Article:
Pulling the rug out from customers’ feet

The trouble with capacity is that once a website is full, it doesn’t only stop more people from getting in; it effectively slows down or throws off everyone already on the website. Even if a customer has spent 10 minutes filling their basket, servers don’t discriminate and the chances are those baskets will be abandoned.

So what’s your plan?

Fortunately, it’s not too late to invest in an insurance policy against your website becoming overloaded and unable to generate revenue. Intechnica have developed a solution that can manage any overflow in traffic, protecting the website from performance issues while delivering a good, consistent experience to new visitors.

The best part for the IT team is that it’s extremely quick and hassle free to implement – no code changes or extra capacity needed – so it can still be put in place in time for that seasonal peak traffic.

Protecting revenue even at full capacity

The solution is called TrafficDefender, and it works like this:

traffic-defender-queue-diagram

TrafficDefender protects existing website visitors by deferring potentially overwhelming traffic away from the website, keeping revenue flowing beyond website capacity

TrafficDefender watches how many visitors are entering and leaving a website (or entering and becoming inactive). Once capacity is reached, new visitors are automatically directed into a queue to get into the website. Instead of getting an error page or nothing at all, they see a branded page showing where they are in the queue, how long they’ll be waiting and whatever else the website owner wants to put on the page (exclusive discount codes, games, product photos etc.)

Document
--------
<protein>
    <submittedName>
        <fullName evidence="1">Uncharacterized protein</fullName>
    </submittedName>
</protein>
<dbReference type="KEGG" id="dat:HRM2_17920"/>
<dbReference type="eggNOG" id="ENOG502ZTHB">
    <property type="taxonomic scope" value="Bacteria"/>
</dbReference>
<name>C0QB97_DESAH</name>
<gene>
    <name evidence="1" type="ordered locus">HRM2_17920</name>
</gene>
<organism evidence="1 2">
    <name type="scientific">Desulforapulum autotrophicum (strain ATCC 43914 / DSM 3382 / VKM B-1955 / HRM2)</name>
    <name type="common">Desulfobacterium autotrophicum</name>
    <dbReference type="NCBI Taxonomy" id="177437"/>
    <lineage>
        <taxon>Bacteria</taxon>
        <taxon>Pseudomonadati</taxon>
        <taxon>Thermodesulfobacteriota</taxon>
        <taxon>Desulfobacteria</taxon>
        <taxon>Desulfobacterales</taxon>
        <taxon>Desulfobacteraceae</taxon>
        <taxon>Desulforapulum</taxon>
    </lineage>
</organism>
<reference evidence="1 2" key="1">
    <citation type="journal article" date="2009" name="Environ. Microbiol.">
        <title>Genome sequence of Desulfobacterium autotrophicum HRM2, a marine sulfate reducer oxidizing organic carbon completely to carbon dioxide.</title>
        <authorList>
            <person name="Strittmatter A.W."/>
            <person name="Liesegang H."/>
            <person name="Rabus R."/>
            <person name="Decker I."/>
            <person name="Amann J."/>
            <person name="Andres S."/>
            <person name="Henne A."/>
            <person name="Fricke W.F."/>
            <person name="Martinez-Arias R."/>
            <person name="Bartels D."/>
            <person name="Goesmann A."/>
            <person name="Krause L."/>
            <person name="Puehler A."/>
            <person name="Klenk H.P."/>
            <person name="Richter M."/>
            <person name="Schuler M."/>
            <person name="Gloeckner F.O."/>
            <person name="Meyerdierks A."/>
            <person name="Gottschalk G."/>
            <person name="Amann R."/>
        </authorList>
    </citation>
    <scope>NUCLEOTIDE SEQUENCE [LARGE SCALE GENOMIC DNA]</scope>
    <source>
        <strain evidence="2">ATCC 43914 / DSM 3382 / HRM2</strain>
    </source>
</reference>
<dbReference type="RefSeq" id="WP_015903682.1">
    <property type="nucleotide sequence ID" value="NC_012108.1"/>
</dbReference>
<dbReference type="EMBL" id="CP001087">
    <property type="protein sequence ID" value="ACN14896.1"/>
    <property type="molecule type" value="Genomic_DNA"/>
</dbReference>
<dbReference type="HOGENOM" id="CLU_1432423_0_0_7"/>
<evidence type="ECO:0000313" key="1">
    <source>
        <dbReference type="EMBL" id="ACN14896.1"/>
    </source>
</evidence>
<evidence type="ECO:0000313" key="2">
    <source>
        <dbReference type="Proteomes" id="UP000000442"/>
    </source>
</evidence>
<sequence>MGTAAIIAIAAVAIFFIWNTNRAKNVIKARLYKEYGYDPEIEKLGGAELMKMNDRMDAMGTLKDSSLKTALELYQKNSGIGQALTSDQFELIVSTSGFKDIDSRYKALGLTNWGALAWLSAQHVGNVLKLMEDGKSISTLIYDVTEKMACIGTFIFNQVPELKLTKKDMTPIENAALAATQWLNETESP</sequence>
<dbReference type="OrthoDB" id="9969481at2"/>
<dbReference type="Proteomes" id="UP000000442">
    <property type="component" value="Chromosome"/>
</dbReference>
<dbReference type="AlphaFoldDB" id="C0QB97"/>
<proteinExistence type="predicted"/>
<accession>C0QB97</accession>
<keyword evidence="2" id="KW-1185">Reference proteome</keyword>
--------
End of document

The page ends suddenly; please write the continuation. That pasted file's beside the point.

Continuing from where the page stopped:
As soon as existing visitor’s session ends (either through becoming inactive or navigating away), the next visitor in line is taken straight to the website as promised.

This ensures that you are always delivering the clean, uninterrupted experience to existing customers all the way through their visit, even with the site “over” capacity.

Webinars coming up in October

Join us at 11am UK time on any Thursday throughout October to hear how TrafficDefender works and how it can keep your website running, even if Christmas peak traffic would otherwise bring it down.

Click here to book your place now.

Which retailers had the best mobile and tablet performance at Christmas?

As every retailer knows, Christmas is the most critical time of the year (even if “critical” isn’t quite as catchy as “wonderful”). It’s when retailers have the most to gain and the most to lose. You could make an argument that this is even more true in the case of eCommerce and online retail, since it’s so easy for consumers to open another browser window and take their business elsewhere.

Since we know how important this time of year is to online retail, and we know how much impact site speed has on conversion rates, user satisfaction, bounce rate etc, we thought it would be a good idea to monitor the performance of some leading retail sites during December and see how they were doing.

What did we measure?

  • Without revealing the full list of retailers, we had a shortlist of 13 leading sites, mostly in the fashion sector.
  • Since mobile and tablet have a growing market share of sales, we decided to dedicate our monitoring to iPads and Samsung Galaxy S4 smartphones over a 3G network.
  • Rather than looking at just the landing page response time, which is a fairly shallow measure, we looked at a two-page “land and search” transactional journey – the search term being “scarves” (it was cold outside, after all).

What results did we get?

Here is just a quick snapshot of the type of data we got back when we arrived in the office in January.

  • As you might expect, performance largely followed the trends and patterns of demand, with most sites slowing down on busy shopping days and speeding up after the last postal days had passed.